Hyperimmunoglobulin E syndrome
|Classification and external resources|
It is characterized by recurrent "cold" staphylococcal infections, unusual eczema-like skin rashes, severe lung infections that result in pneumatoceles (balloon-like lesions that may be filled with air or pus or scar tissue) and very high concentrations of the serum antibody IgE. Inheritance can be autosomal dominant or autosomal recessive. Many patients with autosomal dominant STAT3 hyper-IgE syndrome have characteristic facial and dental abnormalities, fail to lose their primary teeth, and have two sets of teeth simultaneously.
HIES was first described by Davis et al. in 1966 in two girls with red hair, chronic dermatitis, and recurrent staphylococcal abscesses and pneumonias. They named the disease after the biblical figure Job, whose body was covered with boils by Satan. In 1972, Buckley et al. described two boys with similar symptoms as well as coarse facies, eosinophilia, and elevated serum IgE levels. These two syndromes are thought to be the same and are under the broad category of HIES.
- STAT3 may present as HIES with characteristic facial, dental, and skeletal abnormalities that has been called Job's Syndrome. A common mnemonic used to remember the symptoms is FATED: coarse or leonine facies, cold staph abscesses, retained primary teeth, increased IgE, and dermatologic problems [eczema]. The disease was linked to mutations in the STAT3 gene after cytokine profiles indicated alterations in the STAT3 pathway.
- DOCK8 - DOCK8 Immunodeficiency Syndrome (DIDS) presents primarily with immune effects including HEIS. Eczema is prominent, food and environmental allergies are common, and asthma and anaphylaxis has been variably reported.
- PGM3, a Congenital Disorder of Glycosylation, may present as HIES with neurocognitive impairment and hypomyelination. See PGM3 deficiency.
- SPINK5 may present as HIES with skin and hair effects such as trichorrhexis invaginata (bamboo hair). See Netherton Syndrome (NTS).
- TYK2 may present as HIES, although more often only with immunodeficiency.
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Elevated IgE is the hallmark of HIES. An IgE level greater than 2,000 IU/mL is often considered diagnostic. However, patients younger than 6 months of age may have very low to non-detectable IgE levels. Eosinophilia is also a common finding with greater than 90% of patients having eosinophil elevations greater than two standard deviations above the normal mean. Genetic testing is available for STAT3 (Job's Syndrome), DOCK8 (DOCK8 Immunodeficiency or DIDS), PGM3 (PGM3 deficiency), SPINK5 (Netherton Syndrome - NTS), and TYK2 genetic defects.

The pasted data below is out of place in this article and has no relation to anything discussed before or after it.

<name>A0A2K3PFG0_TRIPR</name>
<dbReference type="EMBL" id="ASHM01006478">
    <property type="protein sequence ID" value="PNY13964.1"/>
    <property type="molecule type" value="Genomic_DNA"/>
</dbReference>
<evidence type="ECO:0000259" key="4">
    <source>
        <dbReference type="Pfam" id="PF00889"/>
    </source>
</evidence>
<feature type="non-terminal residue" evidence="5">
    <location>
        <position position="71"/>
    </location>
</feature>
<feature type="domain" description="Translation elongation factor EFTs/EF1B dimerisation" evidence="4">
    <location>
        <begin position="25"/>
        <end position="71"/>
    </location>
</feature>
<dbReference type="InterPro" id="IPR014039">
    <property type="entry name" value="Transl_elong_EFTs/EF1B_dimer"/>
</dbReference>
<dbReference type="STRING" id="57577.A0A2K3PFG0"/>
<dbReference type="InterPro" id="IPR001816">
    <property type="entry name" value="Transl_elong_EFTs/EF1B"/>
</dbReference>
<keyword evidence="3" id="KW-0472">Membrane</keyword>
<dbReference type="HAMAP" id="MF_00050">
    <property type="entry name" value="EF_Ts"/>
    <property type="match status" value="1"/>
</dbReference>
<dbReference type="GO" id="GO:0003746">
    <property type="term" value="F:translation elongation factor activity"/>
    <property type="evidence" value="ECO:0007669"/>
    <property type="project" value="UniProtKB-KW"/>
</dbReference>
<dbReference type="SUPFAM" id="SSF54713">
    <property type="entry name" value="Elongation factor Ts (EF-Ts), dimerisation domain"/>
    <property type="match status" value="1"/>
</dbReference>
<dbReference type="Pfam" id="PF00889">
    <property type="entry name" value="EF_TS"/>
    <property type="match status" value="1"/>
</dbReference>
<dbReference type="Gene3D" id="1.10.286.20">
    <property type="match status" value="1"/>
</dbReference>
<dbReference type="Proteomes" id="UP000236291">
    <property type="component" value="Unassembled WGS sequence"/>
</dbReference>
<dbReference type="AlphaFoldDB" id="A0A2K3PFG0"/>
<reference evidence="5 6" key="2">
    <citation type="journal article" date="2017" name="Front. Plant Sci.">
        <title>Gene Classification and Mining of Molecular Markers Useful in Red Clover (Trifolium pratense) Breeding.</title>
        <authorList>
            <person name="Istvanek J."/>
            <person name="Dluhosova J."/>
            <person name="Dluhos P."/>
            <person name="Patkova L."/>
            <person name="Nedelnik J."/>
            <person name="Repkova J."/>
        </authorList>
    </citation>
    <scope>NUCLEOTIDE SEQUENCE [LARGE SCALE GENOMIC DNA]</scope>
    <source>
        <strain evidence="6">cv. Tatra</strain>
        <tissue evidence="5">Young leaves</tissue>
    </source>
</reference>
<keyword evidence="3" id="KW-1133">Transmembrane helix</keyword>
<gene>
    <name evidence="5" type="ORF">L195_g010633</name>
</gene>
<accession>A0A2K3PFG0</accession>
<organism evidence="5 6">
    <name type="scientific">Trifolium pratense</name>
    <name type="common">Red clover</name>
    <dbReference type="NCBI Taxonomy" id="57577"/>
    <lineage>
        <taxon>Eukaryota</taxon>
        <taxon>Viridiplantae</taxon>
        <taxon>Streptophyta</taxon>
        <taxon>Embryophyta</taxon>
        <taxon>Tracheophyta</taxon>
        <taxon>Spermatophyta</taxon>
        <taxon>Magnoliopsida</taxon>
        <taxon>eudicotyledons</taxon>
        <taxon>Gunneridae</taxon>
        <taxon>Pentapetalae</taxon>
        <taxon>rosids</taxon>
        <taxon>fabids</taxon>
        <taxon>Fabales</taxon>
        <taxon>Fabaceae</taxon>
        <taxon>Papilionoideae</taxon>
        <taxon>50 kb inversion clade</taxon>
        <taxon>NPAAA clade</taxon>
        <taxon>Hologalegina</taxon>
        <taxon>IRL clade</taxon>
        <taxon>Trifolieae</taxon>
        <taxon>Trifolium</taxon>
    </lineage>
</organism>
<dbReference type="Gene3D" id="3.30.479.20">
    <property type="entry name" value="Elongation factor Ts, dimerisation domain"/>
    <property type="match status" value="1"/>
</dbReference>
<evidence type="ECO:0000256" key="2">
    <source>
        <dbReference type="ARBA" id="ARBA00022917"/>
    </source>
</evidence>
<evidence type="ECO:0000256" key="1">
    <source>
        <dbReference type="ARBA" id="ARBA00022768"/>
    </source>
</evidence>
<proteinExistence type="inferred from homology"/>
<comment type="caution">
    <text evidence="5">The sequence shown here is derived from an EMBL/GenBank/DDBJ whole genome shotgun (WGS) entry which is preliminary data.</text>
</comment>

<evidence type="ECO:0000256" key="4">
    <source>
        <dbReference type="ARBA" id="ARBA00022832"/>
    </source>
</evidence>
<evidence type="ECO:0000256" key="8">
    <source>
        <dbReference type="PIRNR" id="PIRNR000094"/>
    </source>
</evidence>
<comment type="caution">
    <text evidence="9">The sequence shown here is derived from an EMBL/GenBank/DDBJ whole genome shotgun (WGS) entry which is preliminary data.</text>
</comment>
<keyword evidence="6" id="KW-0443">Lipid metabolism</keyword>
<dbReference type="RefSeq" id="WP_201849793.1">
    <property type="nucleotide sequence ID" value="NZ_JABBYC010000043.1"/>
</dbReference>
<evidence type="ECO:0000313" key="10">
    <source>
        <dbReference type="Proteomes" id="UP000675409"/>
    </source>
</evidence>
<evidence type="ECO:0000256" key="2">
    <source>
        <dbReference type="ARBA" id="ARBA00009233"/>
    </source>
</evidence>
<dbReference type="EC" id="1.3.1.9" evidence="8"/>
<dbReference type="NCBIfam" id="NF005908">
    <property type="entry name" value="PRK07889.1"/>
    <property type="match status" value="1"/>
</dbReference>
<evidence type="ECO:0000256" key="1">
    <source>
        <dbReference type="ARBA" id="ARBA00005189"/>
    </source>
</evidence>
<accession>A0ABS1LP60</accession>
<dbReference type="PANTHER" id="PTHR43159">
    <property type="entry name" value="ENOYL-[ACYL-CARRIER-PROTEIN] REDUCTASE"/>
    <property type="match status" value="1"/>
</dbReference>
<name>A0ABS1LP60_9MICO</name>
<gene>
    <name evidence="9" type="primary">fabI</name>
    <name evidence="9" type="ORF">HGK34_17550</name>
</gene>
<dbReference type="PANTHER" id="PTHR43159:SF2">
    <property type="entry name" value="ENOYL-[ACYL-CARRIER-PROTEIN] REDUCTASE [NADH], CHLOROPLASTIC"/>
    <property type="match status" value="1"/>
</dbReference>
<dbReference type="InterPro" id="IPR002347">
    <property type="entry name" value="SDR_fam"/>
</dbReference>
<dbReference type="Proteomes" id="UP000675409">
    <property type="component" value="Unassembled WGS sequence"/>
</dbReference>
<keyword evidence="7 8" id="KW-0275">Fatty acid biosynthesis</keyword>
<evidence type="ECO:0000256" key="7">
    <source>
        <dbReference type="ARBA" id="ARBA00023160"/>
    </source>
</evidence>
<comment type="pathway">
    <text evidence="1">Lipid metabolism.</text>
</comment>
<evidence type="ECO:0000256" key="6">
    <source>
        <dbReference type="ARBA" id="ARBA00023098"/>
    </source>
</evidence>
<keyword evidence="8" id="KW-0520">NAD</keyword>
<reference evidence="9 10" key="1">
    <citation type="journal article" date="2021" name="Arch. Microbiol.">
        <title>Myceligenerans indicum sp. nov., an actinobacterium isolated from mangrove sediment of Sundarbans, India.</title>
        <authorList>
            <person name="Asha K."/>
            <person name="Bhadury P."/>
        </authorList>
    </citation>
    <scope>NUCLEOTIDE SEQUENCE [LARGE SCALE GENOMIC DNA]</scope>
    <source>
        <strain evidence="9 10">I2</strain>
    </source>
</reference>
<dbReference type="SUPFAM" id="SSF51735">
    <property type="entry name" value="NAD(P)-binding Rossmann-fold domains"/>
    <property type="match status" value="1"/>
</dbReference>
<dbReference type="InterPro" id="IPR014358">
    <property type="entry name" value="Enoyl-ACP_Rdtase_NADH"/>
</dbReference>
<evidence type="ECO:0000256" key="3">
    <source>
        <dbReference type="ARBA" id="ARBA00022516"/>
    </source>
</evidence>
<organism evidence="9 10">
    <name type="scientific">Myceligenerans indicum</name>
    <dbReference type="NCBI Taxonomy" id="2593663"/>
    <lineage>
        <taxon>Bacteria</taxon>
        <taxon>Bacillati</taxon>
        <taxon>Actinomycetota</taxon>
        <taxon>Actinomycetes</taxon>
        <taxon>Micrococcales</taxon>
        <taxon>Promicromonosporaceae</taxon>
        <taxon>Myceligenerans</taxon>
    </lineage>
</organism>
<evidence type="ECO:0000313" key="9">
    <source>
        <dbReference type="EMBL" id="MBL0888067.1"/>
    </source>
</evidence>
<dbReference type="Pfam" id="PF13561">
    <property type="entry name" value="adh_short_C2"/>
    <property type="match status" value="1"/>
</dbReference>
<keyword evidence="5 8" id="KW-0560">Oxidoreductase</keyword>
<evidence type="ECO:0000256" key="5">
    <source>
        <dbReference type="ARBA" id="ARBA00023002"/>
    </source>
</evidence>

HIES often appears early in life with recurrent staphylococcal and candidal infections, pneumonias, and eczematoid skin.
Autosomal dominant Hyper-IgE Syndrome caused by STAT3 defects, called Job's Syndrome, have characteristic facial, dental, and skeletal abnormalities. Patients with STAT3 HIES may have either delay of or failure in shedding of primary teeth. The characteristic facial features are usually set by age 16. These include facial asymmetry, a prominent forehead, deep-set eyes, a broad nasal bridge, a wide, fleshy nasal tip, and mild prognathism. Additionally, facial skin is rough with prominent pores. Finally, some patients with STAT3 HIES have scoliosis, as well as bones that fracture easily.
Most patients with hyper IgE syndrome are treated with chronic antibiotics to help protect them from staphylococcal infections. Good skin care is also important in patients with hyper IgE syndrome. High-dose intravenous gamma-globulin has also been suggested for the treatment of severe eczema in patients with HIES and atopic dermatitis.
- Isolated primary immunoglobulin M deficiency
- List of cutaneous conditions
- List of dental abnormalities associated with cutaneous conditions
- Rapini, Ronald P.; Bolognia, Jean L.; Jorizzo, Joseph L. (2007). Dermatology: 2-Volume Set. St. Louis: Mosby. ISBN 1-4160-2999-0.
- "hyperimmunoglobulinemia E syndrome" at Dorland's Medical Dictionary
- Dermatologic Manifestations of Job Syndrome at eMedicine
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- Buckley R, Wray B, Belmaker E (1972). "Extreme hyperimmunoglobulinemia E and undue susceptibility to infection". Pediatrics. 49 (1): 59–70. PMID 5059313.
- Borges W, Augustine N, Hill H (2000). "Defective interleukin-12/interferon-gamma pathway in patients with hyperimmunoglobulinemia E syndrome". J Pediatr. 136 (2): 176–80. doi:10.1016/S0022-3476(00)70098-9. PMID 10657822.
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- Yang, Linlin; Fliegauf, Manfred; Grimbacher, Bodo (2014-12-01). "Hyper-IgE syndromes: reviewing PGM3 deficiency". Current Opinion in Pediatrics. 26 (6): 697–703. doi:10.1097/MOP.0000000000000158. ISSN 1531-698X. PMID 25365149.
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- Ochs, HD; Notarangelo, LD (2010). Williams Hematology: Chapter 82. Immunodeficiency Diseases (8th ed.). New York: McGraw-Hill Medical. ISBN 9780071621519.
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- Kimata H (1995). "High-dose intravenous gamma-globulin treatment for hyperimmunoglobulinemia E syndrome". J Allergy Clin Immunol. 95 (3): 771–4. doi:10.1016/S0091-6749(95)70185-0. PMID 7897163.
- U.S. NIH Genetic Test Registry
- GeneDx Hyper-IgE Syndrome Panel HIES information sheet
- National Organization for Rare Disorders: Autosomal Dominant Hyper IgE Syndrome Autosomal Recessive Hyper IgE Syndrome
- U.S. National Institutes of Health (NIH): Clinical Research Studies: National Institute of Allergy and Infectious Diseases (NIAID) (observational) study number 00-I-0159: Natural History, Management, and Genetics of the hyperimmunoglobulin E Recurrent Infection syndrome (HIES) - NCT00006150